Russia Sending More Warplanes to Syria

Children play with water from a burst pipe at a site hit by an airstrike in Aleppo’s militant-controlled al-Mashad neighborhood, Syria, on Sept. 30.  Children play with water from a burst pipe at a site hit by an airstrike in Aleppo’s militant-controlled al-Mashad neighborhood, Syria, on Sept. 30. 

Russia is sending more warplanes to Syria to ramp up its air campaign, a Russian newspaper reported on Friday, as the United States said diplomacy to halt the violence was “on life support” but not dead yet.

Fighting continued to intensify a week into a new Russian-backed Syrian government offensive to capture militant-held eastern Aleppo and crush the last urban stronghold of a revolt against Syrian President Bashar al-Assad that began in 2011, Reuters reported.

Russia joined the war a year ago, tipping the balance of power in favor of Assad, who is also supported by Iranian advisors and militia from Lebanon and Iraq.

The Kremlin said on Friday there was no timeframe for its military operation in Syria. The main result of Russian airstrikes over the past year is that “neither Islamic State, nor Al-Qaeda nor the Nusra Front are now sitting in Damascus”, Kremlin Spokesman Dmitry Peskov told reporters.

Russia’s Izvestia newspaper reported that a group of Su-24 and Su-34 warplanes had arrived at Syria’s Hmeymim base.

The Su-25 is an armored twin-engine jet that was battle-tested in the 1980s during the Soviet war in Afghanistan. It can be used to strafe targets on the ground, or as a bomber.

Russia’s Defense Ministry did not immediately respond to a request from Reuters for comment. The US State and Defense Departments declined comment on the Izvestia report.

US Secretary of State John Kerry and Russian Foreign Minister Sergey Lavrov spoke by telephone for a third straight day, with the top Russian diplomat saying Moscow was ready to consider more ways to normalize the situation in Aleppo.

But Lavrov criticized Washington’s failure to separate moderate militant groups from those the Russians call terrorists, which had allowed forces led by the group formerly known as the Nusra front to violate the US-Russian truce agreed on Sept. 9.

  No Alternative to Diplomacy

The United States made clear on Friday that it would not, at least for now, carry through on the threat it made on Wednesday to halt the diplomacy if Russia did not take immediate steps to halt the violence.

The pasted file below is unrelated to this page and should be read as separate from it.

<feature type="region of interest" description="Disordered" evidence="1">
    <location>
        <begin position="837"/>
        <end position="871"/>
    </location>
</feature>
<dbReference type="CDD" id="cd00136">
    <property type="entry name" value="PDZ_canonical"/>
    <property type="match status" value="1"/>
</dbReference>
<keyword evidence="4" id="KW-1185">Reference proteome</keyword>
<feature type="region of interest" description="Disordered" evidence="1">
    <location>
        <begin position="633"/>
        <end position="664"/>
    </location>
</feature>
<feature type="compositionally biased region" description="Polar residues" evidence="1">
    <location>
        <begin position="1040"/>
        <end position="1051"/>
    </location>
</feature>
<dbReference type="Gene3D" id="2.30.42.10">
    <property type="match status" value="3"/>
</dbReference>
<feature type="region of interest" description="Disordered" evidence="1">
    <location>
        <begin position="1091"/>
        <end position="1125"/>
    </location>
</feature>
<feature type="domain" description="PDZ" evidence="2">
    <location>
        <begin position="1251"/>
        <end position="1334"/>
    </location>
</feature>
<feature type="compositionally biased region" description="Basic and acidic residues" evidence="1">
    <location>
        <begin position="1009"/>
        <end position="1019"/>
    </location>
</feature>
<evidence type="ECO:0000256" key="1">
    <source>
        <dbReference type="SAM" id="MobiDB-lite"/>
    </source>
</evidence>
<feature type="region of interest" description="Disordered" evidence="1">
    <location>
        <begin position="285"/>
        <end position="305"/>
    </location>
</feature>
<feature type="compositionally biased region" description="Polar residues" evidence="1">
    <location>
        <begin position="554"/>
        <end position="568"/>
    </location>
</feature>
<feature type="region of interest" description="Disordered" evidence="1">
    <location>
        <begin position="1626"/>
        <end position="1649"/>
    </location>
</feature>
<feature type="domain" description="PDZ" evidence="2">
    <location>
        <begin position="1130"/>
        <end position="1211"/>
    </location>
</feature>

“This is on life support, but it’s not flat-lined yet,” State Department pokesman Mark Toner told reporters. “We have seen enough that we don’t want to definitively close the door yet.”

The White House put on hold for now proposals to end the talks despite the possibility that continuing them would erase whatever credibility Washington has on Syria, risk encouraging Assad and his Russian backers to continue the attacks, and prompt Saudi Arabia and other Assad opponents to arm militant groups with better weapons without consulting Washington.

It also would leave the United States vulnerable to attacks that it failed to intervene to halt war crimes, as proponents of ending the diplomacy argued, according to officials familiar with the internal discussions.

Military options that the Syrian group administration officials say are still being discussed include providing more sophisticated arms, logistical support, and training to Syrian militant groups, though not shoulder-fired anti-aircraft missiles, either directly or via Persian Gulf Arab states or Turkey, these officials said.

Another idea, they said, was first to attempt humanitarian relief flights over Aleppo or other embattled areas, escorted by fighter jets, to see how the Russians and Syrians respond. Further down the list would be launching an air or cruise missile strike on a Syrian base, with a tentative list already drawn up of what one official said was “slightly more than a dozen” Syrian airbases, barrel-bomb factories and other targets.

However, senior officials concluded there is no alternative to leaving the door open to talks for now because any immediate action would risk provoking an open conflict with Russia.

Western countries accuse Russia of war crimes, saying it has targeted civilians, hospitals and aid deliveries in recent days to crush the will of 250,000 people trapped inside the besieged militant-held sector of Aleppo, Syria’s biggest city before the war.

Moscow and Damascus say they have targeted only militants.

Syrian government forces and militants fought battles on Friday in the city center and north of Aleppo, where government troops had recaptured a Palestinian refugee camp on Thursday that already had changed hands once since the start of the attack.

The sides gave conflicting accounts of the outcome of Friday’s fighting. North of the city, the military said it had captured territory around the Kindi hospital near the refugee camp. Militant sources denied the army had advanced there.

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